ES4 takes a very interesting approach to typing. They've added static typing but made it completely optional. Variable declarations can optionally be annotated with a type declaration. However, the variable declarations don't change the run-time semantics of the language. The only effect of the declarations is that if you run the program in strict mode, then the program will be verified before execution and rejected if type errors are found. Implementations don't have to support strict mode. You can still have simple, small footprint implementations that do all checks dynamically. Users who don't want to be bothered with types can write programs without having to learn anything about the type system.
There's a good paper by Gilad Bracha on Pluggable Type Systems that explains why type systems should be optional not mandatory. I think he's right. The dichotomy between statically and dynamically typed languages is false: an optional type system allows you to have the benefits of both. The paper goes further and argues that type systems should be not merely optional but pluggable. I'm not convinced on this. Pluggable type systems are a great idea if you are a language designer who wants to experiment with type systems; but for a production language, I think it's a fundamental responsibility of the language designer to choose a single type system.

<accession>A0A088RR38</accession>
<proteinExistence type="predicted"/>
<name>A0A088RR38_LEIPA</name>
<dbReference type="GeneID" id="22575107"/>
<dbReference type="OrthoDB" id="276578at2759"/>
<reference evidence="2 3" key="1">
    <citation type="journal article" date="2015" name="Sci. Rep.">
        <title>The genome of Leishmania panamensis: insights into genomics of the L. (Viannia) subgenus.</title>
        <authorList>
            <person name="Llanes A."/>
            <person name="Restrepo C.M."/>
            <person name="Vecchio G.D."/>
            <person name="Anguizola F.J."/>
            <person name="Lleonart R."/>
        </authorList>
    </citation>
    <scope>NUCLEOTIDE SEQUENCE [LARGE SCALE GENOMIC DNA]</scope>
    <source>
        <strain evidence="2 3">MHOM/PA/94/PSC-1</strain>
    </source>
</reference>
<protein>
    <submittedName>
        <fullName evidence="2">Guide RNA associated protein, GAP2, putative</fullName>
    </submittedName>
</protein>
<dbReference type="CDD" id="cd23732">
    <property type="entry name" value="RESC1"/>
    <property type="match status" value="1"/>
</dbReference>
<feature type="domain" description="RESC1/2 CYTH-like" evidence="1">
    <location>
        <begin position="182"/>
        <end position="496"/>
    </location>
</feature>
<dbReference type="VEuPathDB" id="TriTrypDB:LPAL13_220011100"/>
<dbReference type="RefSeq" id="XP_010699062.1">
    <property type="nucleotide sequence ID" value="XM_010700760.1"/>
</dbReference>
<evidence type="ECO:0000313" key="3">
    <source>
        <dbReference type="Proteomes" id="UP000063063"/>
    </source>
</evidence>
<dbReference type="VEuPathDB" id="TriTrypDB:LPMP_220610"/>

Anyway, it's great to see optional typing being adopted by a mainstream language.
I'm currently learning to love the optional type system in Powershell:
$text = get-content myfile.xml
gets the content of the file as text into a string, but
[xml]$xml = get-content myfile.xml
gets it into a .Net XmlDocument.
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